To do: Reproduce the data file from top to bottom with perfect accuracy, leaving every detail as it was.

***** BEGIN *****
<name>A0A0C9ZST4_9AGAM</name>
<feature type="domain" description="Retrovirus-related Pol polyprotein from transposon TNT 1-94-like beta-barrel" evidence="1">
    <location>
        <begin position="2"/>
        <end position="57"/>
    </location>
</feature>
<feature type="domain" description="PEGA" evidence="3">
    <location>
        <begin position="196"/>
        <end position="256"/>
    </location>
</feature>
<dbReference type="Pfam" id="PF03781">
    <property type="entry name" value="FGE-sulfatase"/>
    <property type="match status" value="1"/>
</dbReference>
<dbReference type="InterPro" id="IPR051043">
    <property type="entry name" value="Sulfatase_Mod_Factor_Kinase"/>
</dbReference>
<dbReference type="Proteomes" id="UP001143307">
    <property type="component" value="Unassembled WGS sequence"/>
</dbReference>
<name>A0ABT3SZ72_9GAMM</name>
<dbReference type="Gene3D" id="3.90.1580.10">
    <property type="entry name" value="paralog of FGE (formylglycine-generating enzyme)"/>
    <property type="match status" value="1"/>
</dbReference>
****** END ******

<name>A0A0C9ZST4_9AGAM</name>
<feature type="domain" description="Retrovirus-related Pol polyprotein from transposon TNT 1-94-like beta-barrel" evidence="1">
    <location>
        <begin position="2"/>
        <end position="57"/>
    </location>
</feature>
<feature type="domain" description="PEGA" evidence="3">
    <location>
        <begin position="196"/>
        <end position="256"/>
    </location>
</feature>
<dbReference type="Pfam" id="PF03781">
    <property type="entry name" value="FGE-sulfatase"/>
    <property type="match status" value="1"/>
</dbReference>
<dbReference type="InterPro" id="IPR051043">
    <property type="entry name" value="Sulfatase_Mod_Factor_Kinase"/>
</dbReference>
<dbReference type="Proteomes" id="UP001143307">
    <property type="component" value="Unassembled WGS sequence"/>
</dbReference>
<name>A0ABT3SZ72_9GAMM</name>
<dbReference type="Gene3D" id="3.90.1580.10">
    <property type="entry name" value="paralog of FGE (formylglycine-generating enzyme)"/>
    <property type="match status" value="1"/>
</dbReference>